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Planning Commission backs amendments, new Lake Austin Overlay

Tuesday, April 15, 2014 by Elizabeth Pagano

Upcoming changes for Lake Austin may have gotten a unanimous nod from the Planning Commission, but beneath the placid surface of that recommendation was a lot of consternation.


The Planning Commission had discussed the proposed Lake Austin Overlay amendments previously (See Austin Monitor, April 3), but given the magnitude of the changes, decided to consider them over the course of two meetings. This time, they singled out the changes that were most controversial, and held individual votes on those changes.


Most of the amendments passed unanimously, in a vote of 8-0, with Commissioner Alfonso Hernandez absent.


Instead of staff recommendation, the commission voted to recommend the task force recommendation that registered, legal, non-complying docks be allowed to keep their footprint in perpetuity. That was approved in a vote of 6-2, with Commissioners James Nortey and Richard Hatfield voting in opposition.


Commissioner Brian Roark, who also served on the Lake Austin Task Force, was the lone vote in opposition to a clarification that docks be limited to two slips, which would accommodate two boats or four jets skis or the equivalent.


Roark also cast the sole vote against an amendment that explicitly banned tram construction on the lake without a variance.


“I don’t personally have a strong opinion one way or another, but a lot of people do,” said Roark. “There’s a lot of people that think trams are the worst thing in the world, and a lot of people that think they ought to be able to do what they want to do with their land. It was discussed ad nauseum at the Lake Austin Task Force and we weren’t able to get a consensus on it. I tend to personally think that absent an extraordinarily compelling reason not to allow them – which I haven’t heard – you should allow folks to do what they want to do with their property.”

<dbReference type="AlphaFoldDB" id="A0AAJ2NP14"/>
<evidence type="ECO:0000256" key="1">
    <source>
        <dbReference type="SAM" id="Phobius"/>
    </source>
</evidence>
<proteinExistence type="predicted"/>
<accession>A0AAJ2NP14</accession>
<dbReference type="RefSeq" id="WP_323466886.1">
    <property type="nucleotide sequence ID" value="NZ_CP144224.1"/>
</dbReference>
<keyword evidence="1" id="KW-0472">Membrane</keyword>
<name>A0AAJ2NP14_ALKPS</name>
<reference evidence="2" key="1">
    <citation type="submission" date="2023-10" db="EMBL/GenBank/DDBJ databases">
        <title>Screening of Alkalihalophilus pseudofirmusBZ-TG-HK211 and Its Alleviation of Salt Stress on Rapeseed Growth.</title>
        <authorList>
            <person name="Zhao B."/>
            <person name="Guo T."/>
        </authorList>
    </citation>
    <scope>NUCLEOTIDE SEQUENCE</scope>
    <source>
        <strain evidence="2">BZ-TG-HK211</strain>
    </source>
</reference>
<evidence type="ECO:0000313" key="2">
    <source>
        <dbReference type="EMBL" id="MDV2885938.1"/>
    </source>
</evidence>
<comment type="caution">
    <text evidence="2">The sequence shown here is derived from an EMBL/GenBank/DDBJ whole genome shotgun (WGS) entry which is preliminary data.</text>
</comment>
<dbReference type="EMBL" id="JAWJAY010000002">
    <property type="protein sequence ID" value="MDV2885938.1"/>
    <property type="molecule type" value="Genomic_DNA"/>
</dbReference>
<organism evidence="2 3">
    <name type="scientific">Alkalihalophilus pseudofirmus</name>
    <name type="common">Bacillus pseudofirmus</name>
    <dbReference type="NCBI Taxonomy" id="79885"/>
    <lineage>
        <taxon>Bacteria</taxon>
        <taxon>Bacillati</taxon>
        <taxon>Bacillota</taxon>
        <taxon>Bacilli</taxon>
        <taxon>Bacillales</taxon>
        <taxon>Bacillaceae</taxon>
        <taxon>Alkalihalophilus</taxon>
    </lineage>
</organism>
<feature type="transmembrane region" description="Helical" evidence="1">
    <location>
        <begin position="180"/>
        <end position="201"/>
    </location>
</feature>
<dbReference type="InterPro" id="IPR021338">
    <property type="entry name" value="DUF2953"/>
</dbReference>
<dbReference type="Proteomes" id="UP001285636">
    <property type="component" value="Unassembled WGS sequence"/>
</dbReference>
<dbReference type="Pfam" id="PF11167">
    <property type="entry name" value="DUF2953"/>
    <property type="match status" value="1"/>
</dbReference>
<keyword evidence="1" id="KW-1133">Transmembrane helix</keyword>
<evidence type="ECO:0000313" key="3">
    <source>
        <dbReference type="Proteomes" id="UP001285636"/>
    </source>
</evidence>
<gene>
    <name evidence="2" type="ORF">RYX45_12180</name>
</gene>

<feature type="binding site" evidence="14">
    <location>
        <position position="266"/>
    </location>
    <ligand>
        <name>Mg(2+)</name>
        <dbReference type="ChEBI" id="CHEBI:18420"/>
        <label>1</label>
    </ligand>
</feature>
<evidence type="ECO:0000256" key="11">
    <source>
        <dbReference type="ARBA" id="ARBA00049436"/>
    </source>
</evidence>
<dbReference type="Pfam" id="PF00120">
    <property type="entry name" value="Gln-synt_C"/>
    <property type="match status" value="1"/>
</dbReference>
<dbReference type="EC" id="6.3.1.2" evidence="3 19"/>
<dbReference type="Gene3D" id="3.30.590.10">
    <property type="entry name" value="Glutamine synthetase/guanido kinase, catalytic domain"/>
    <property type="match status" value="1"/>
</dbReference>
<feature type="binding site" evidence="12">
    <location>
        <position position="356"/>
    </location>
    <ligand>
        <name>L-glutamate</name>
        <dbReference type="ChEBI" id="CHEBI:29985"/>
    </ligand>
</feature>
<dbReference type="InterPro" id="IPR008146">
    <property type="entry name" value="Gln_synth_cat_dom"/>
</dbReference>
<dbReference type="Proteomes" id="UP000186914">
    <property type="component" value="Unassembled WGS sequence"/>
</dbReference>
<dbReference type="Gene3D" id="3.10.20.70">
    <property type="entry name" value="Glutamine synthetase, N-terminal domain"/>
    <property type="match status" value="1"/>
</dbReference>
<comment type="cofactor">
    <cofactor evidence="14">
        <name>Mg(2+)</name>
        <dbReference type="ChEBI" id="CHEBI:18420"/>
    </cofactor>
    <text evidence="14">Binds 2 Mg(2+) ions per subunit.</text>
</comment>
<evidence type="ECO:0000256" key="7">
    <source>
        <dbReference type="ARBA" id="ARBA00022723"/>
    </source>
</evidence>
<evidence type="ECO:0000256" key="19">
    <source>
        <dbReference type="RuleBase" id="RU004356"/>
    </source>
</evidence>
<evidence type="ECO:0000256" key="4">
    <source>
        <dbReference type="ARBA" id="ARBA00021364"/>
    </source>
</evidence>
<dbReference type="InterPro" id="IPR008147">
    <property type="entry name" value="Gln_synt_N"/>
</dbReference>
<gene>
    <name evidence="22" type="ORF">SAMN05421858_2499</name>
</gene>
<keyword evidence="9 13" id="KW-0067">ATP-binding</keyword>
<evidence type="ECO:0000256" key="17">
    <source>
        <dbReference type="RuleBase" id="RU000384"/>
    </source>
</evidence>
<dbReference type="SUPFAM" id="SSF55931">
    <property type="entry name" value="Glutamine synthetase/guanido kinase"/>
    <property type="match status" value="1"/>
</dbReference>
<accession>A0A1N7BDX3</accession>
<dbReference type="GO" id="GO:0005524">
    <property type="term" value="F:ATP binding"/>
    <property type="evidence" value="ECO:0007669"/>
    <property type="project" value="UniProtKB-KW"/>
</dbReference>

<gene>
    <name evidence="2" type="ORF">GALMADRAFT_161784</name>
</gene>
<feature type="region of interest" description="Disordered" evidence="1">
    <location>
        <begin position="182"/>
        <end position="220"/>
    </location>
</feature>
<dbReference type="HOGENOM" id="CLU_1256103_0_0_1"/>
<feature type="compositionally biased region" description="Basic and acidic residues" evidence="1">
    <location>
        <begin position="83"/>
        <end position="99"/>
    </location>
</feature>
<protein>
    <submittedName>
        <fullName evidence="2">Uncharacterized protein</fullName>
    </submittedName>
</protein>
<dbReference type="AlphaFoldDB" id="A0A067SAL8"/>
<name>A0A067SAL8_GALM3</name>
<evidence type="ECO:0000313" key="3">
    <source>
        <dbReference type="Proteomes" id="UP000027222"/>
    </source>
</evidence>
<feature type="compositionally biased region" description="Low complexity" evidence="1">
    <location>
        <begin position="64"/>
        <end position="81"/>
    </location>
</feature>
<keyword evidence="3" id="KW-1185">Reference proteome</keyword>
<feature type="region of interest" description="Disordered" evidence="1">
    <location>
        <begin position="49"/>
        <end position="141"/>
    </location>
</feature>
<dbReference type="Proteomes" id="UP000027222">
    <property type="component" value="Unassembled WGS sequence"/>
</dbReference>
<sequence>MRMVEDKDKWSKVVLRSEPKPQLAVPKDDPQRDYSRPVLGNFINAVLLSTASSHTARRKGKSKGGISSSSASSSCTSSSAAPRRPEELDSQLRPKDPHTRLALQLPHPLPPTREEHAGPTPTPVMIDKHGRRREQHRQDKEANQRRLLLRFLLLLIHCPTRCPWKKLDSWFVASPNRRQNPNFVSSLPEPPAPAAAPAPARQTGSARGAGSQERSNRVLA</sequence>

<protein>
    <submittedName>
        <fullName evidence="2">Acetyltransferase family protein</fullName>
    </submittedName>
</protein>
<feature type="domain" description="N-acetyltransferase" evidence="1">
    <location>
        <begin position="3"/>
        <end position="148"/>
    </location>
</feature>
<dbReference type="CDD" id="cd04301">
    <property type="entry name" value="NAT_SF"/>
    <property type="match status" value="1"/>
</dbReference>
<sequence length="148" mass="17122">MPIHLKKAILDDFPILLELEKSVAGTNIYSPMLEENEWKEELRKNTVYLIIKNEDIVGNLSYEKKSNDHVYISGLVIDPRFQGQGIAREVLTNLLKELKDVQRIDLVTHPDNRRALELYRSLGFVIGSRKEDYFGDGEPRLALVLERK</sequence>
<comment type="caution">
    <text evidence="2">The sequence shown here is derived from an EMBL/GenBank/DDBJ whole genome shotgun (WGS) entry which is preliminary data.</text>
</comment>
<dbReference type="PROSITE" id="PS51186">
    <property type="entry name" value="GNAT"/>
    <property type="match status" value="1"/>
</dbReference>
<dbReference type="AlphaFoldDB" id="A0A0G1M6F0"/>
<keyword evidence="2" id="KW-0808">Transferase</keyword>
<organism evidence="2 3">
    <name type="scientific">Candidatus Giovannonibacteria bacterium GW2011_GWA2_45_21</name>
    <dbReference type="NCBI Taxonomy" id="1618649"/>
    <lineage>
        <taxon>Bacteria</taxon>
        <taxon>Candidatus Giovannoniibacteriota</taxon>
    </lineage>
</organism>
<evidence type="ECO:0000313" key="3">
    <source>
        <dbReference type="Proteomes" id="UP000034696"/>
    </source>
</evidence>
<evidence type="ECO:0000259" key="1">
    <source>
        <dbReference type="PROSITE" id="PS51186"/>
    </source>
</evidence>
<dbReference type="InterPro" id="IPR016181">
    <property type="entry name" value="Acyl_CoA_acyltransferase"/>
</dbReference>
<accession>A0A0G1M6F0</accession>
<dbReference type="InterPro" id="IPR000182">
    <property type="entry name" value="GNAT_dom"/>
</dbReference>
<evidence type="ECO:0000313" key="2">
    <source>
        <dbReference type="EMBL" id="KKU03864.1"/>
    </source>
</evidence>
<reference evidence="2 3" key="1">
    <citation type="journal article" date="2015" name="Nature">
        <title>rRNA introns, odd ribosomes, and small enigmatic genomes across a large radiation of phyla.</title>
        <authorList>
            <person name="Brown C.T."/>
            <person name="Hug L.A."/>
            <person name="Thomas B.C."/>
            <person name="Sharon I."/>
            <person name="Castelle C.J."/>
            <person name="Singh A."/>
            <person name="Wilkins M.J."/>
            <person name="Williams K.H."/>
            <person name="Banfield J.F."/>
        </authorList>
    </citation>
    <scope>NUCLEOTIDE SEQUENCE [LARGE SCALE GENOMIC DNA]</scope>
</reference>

Commissioners addressed concerns about lake bottom ownership. Former Lake Austin Task Force Member Eric Moreland warned that it was unclear.


Environmental Officer Chuck Lesniak agreed that the topic was “murky” and explained that the amendment didn’t dispute the rights of people to build a dock over the lake bottom, but also didn’t waive their rights to ownership.


“Basically, it says we’re not going to have a discussion about the ownership of the lake bottom when you come in to build a dock,” said Lesniak.


That amendment passed 6-0-1 with Roark abstaining.


The Planning Commission also voted to recommend a new Lake Austin Overlay, in a vote of 7-1, with Roark voting in opposition.


The overlay is designed to retain the environmental protections of Lake Austin zoning even if those properties currently zoned LA (Lake Austin) are upzoned.


The Planning Commission voted to implement the recommendations of the Environmental Board, which set the overlay 1,000 feet and would apply to properties currently zoned LA, Development Reserve (DR), Rural Residential (RR), and Interim-RR. Staff estimates that the overlay will apply to about 2,200 of the 6,000 parcels that are within 1,000 feet of the lake.


“Generally speaking, I think we’re addressing a problem that isn’t really a problem,” said Roark. “Lake Austin, right now, is one of – if not the – healthiest and most pristine lakes in Texas… It’s already working perfectly. Why create extra regulation, extra restriction, et cetera?”


Nortey said that while he thought Roark was right about the quality of the lake, the overlay was “just one more guarantee to the community” that they could continue to expect a certain quality of development.

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